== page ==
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B4 The Bell Tuezelday October 5


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#1 Hiding Bear

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Posted 05 October 2004 - 07:09 AM

:D Welcome to B4 the Bell! :D

Inflationary pressures are building up like lava under the dome of Mount Saint Helens, but Fed officials say "don't worry, be happy". They even suggested a target of up to 3% inflation - excluding energy.

A bunch of US Federal Reserve officials made speeches on Monday, most notably Federal Reserve Board Governors Susan Schmidt Bies and Ben Bernanke, along with Anthony Santomero, who is the president of the Federal Reserve Bank of Philadelphia and rotates into a voting position on the Federal Open Market Committee next year.

The theme of their comments was familiar - the economy is moving slowly out of its summer slowdown, hampered but not crippled by the high price of oil, and that there is scope for interest rates to rise further.

Later today (Tuesday), Federal Reserve chairman Alan Greenspan will make a speech titled ´Banking´. Although the topic is not the economy or monetary policy, investors will be combing through his comments in the (probably misplaced) hope of some guidance.


http://www.fxstreet....pnew20041053525



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Good trading! ;)

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#2 DrStool

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Posted 05 October 2004 - 07:30 AM

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#3 Madame Wrecked Him

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Posted 05 October 2004 - 07:38 AM

I wonder what Greenspan thinks about those comments he made a couple of months back regarding the transitory nature of energy price increases... is he going to start backing off that stance now, or is he going to stubbornly stick with it, the way Bushco so steadfastly stuck to the Iraq-WMD line?

Written 2 months ago, I think this piece is quite revealing:
How Transitory Are Mr. Greenspan's 'Transitory Factors'?

According to IMF calculations, a sustained US$5 a barrel increase in international oil prices adds 0.3 percent to US core inflation and subtracts around 0.4 percent from US GDP growth. This could well mean that if oil prices were to remain at US$42 a barrel, US growth in the second half of the year would be around 0.8 percent below the level that it might otherwise have attained.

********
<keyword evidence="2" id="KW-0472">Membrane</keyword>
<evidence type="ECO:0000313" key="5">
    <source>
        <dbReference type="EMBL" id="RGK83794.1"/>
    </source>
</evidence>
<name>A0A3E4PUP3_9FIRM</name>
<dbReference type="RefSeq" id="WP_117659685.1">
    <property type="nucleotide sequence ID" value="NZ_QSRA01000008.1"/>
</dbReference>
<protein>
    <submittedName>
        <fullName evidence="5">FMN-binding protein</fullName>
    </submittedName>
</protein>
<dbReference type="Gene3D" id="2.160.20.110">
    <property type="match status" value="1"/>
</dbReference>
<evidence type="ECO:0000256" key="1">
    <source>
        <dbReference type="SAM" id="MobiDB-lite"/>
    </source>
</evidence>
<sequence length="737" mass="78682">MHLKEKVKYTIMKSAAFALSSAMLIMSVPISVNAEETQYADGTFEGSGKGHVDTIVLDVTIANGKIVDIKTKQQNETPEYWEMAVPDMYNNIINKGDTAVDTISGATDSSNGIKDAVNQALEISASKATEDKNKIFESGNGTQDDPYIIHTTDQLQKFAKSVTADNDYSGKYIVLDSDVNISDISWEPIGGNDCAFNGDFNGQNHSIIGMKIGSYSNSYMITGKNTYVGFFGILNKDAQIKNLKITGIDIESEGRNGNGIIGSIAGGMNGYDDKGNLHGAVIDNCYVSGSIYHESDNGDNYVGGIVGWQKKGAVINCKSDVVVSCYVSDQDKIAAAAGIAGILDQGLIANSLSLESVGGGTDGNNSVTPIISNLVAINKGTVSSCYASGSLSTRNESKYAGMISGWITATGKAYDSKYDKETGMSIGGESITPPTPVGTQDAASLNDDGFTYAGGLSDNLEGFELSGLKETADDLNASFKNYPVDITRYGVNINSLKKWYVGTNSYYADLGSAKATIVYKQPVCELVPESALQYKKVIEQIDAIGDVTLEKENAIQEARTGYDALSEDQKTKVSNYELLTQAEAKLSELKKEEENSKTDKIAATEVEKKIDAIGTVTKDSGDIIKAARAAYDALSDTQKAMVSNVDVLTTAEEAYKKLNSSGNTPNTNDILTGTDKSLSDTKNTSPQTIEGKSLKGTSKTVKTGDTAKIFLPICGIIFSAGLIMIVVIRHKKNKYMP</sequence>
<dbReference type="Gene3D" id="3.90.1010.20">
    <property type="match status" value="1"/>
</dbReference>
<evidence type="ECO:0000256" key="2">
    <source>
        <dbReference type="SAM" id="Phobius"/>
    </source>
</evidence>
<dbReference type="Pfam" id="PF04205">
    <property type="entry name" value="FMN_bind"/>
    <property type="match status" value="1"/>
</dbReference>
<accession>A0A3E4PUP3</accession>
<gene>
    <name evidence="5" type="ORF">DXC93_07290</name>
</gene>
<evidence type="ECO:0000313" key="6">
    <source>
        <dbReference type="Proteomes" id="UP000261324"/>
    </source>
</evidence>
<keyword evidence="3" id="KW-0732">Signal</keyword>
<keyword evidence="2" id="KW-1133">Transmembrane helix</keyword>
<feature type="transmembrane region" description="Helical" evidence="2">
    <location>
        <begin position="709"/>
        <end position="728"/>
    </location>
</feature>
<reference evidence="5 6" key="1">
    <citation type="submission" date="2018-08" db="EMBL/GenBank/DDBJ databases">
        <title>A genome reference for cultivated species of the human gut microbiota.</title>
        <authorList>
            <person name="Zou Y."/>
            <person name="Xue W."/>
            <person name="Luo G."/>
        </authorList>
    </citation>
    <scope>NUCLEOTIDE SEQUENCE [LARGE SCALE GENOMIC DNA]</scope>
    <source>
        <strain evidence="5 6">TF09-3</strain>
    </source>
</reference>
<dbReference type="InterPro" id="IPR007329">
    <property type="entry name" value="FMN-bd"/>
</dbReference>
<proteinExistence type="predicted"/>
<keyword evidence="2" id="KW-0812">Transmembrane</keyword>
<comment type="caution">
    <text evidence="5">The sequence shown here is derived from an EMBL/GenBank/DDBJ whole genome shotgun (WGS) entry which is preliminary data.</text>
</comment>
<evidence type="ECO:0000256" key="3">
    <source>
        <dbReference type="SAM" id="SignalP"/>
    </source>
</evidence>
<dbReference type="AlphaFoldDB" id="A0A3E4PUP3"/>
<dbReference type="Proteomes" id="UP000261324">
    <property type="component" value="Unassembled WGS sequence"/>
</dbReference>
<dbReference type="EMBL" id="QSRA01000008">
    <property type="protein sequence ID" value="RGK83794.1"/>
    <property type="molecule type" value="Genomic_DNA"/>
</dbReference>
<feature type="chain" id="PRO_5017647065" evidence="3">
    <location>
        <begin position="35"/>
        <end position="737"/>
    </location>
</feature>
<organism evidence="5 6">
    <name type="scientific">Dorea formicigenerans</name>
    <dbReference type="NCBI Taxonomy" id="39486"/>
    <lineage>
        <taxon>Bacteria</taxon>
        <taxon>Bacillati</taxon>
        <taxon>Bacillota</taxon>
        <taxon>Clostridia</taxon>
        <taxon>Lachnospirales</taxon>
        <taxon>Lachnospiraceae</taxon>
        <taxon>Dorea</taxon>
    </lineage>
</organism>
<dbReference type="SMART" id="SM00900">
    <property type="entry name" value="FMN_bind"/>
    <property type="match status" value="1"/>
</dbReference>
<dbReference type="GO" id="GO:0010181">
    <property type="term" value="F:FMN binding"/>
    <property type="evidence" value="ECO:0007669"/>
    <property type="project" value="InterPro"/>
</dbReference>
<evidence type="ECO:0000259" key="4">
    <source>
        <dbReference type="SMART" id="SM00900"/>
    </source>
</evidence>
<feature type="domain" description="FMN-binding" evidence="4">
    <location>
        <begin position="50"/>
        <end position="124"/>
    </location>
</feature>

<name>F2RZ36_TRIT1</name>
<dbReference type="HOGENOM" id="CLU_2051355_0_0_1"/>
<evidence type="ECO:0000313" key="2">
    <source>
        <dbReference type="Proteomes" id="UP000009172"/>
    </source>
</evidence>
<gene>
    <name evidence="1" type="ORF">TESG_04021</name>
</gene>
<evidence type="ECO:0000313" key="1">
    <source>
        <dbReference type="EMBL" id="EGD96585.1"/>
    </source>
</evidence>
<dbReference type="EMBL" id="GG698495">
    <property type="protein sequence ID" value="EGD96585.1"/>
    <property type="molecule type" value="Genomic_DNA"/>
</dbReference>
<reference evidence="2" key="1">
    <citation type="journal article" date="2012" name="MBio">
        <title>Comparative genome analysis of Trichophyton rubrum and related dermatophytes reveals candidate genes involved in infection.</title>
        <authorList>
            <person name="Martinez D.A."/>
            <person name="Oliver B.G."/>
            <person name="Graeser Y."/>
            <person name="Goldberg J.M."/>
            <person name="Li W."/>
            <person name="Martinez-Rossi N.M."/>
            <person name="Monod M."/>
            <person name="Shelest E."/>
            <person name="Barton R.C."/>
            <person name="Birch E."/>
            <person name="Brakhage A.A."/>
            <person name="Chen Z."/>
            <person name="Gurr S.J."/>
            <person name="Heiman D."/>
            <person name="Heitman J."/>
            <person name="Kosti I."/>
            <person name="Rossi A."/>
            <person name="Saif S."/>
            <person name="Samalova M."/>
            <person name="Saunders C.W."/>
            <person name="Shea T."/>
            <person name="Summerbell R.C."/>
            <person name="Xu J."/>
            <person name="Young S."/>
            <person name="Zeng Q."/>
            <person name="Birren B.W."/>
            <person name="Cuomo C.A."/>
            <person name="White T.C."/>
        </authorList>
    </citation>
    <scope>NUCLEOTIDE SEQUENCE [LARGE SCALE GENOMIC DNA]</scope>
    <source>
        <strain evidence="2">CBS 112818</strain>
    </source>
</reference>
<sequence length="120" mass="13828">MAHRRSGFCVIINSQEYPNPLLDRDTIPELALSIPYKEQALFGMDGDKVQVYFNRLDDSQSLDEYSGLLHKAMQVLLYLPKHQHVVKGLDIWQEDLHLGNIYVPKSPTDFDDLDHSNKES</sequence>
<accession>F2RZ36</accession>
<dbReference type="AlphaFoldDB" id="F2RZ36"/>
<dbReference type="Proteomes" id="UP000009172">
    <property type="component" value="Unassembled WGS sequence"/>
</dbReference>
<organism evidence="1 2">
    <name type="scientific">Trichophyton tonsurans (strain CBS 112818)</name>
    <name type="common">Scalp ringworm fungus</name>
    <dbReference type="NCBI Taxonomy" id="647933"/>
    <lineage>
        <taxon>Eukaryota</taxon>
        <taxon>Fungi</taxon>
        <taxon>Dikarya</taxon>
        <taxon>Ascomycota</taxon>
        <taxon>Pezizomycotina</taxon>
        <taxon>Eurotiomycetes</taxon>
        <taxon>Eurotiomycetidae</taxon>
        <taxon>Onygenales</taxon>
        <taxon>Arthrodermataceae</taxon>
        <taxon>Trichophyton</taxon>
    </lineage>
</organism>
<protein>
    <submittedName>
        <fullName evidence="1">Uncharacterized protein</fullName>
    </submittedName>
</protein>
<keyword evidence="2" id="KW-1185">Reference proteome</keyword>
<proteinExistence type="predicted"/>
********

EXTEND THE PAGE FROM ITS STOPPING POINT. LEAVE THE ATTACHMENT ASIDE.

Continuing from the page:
And if they go above $50??????

Evidently Mr. Greenspan believes that international oil prices will decline fairly steadily in the second half of the year.


He doesn't have much time left; we getting close to the home stretch now with just 87 days to go....

#4 machinehead

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Posted 05 October 2004 - 07:40 AM

Crude earl is up about 50 cents to $50.40. I guess Crapvision won't be reading the "crude oil under $50" script this morning ... though ya never know, maybe they will just openly lie. :lol:

NOW they tell us that 480,000 bbl/day of production in the Gulf of Mexico is still shut in after the hurricane. Plus some huge quantity of natgas that I didn't quite catch (66 billion cubic ft a day? It's like counting in Turkish lira). Ergo, the rising natgas chart that HB posted above.

Yet, 'they' foresee no big change in crude inventories this week. Yeah, sounds reasonable to me. ;)

Wall Street continues whistling past the graveyard. But like a chronic wasting disease, Oil Shock III is eating away at the foundations of the economy. The longer it lasts, the more cumulative damage is done. Plus, as long as the experts keep scoffing at it and calling it 'transitory,' it will likely get worse ($60/bbl?).
"GOLD -- it's not just for misers anymore."

"Dollahs -- fire-starters for the K-wave winter." - Drano

"Three humps and a dump." - anotherone, 21 SEP 2004

"No gold was harmed in the making of this movie." - Bizarro Greenspan

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- our jickiss

#5 Lock Limit Down

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Posted 05 October 2004 - 07:44 AM

Oil shock III
50.54 ATHs
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"If the American people ever allow private banks to control the issue of their money, first by inflation and then by deflation, the banks and corporations that will grow up around them (around the banks), will deprive the people of their property until their children will wake up homeless on the continent their fathers conquered." --- Thomas Jefferson